Senator Flanagan Announces Signing Of Workers' Compensation Legislation

 

Senator John Flanagan (2nd Senate district) today announced that historic new legislation to reform workers’ compensation insurance has been signed into law, resulting in increased benefits for injured workers and reduced costs for businesses in New York State.

"This historic workers’ compensation reform law provides much-needed financial assistance for injured workers and substantially reduces the financial burden on businesses", said Senator Flanagan. "With the implementation of aggressive anti-fraud measures, the workers’ compensation system will be more effective and help protect both employees and employers."

Senator Flanagan noted that benefits for injured workers have not increased in more than a decade, and that New York employers currently pay some of the highest workers compensation premiums in the nation. These newly enacted insurance reforms are estimated to save businesses over $1 billion and reduce employer costs by 10-15%. The new law also includes provisions to implement vigorous anti-fraud measures against businesses and workers.

Highlights of the Workers’ Compensation Reform Law include:

-Increasing the maximum weekly benefit for injured workers from $400 to $500 in the first year, $550 in the second year, $600 in the third year, and to two-thirds of the average weekly wage in New York in the fourth year. Once the maximum benefit reaches two-thirds of the average weekly wage, the maximum benefit will be indexed annually.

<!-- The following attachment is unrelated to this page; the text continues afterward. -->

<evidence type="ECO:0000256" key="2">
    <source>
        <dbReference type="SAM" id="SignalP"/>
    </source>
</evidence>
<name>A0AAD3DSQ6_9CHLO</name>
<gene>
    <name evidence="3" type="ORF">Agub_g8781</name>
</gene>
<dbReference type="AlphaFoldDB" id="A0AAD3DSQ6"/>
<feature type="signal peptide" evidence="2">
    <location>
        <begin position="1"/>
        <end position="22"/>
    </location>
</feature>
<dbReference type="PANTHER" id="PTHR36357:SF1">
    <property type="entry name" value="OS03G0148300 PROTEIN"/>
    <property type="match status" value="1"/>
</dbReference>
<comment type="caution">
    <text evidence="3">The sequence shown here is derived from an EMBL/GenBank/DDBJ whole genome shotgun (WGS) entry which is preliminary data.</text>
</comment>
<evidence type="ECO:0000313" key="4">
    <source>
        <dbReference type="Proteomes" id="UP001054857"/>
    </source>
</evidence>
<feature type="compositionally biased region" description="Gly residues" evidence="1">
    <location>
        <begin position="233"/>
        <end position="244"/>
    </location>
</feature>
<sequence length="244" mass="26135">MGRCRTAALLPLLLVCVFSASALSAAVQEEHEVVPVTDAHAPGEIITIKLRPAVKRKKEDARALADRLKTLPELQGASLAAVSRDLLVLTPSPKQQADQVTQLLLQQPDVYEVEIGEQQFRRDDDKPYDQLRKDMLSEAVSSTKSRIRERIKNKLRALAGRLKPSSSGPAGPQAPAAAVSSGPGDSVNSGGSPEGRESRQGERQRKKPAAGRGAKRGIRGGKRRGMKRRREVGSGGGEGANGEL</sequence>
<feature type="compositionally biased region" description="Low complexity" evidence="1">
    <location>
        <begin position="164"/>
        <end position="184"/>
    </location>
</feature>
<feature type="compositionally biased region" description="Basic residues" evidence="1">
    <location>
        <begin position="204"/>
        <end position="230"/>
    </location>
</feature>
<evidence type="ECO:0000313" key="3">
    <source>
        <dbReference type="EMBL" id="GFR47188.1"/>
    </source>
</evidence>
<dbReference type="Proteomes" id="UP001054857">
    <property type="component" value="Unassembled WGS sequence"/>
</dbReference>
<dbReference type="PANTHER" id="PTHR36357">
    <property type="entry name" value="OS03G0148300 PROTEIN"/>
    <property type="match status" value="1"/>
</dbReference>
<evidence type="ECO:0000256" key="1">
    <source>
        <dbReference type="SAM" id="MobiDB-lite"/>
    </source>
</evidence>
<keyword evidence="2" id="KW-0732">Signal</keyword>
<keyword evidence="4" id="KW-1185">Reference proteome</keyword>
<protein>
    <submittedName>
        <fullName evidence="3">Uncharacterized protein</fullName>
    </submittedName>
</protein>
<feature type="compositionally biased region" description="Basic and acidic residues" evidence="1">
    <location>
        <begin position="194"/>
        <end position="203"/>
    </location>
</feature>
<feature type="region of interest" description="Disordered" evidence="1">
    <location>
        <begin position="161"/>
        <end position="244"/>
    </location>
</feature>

-Increasing the minimum weekly benefit from $40 to $100.

-Reducing employer costs for workers’ compensation insurance premiums by 10-15%, an estimated savings of nearly $1 billion.

-Strong anti-fraud measures including the ability to stop work on a job site where a company has failed to purchase workers’ compensation insurance for its workers, and higher criminal penalties for violators.

-The Second Injury Fund, initially set up to help injured World War II veterans, will be closed due to its high employer costs and costly loopholes.

In addition to the reforms addressed in the legislation, a legislative Task Force will work with the Superintendent of Insurance, the Department of Labor and Workers’ Compensation Board to pursue additional reforms and make recommendations about additional legislation.


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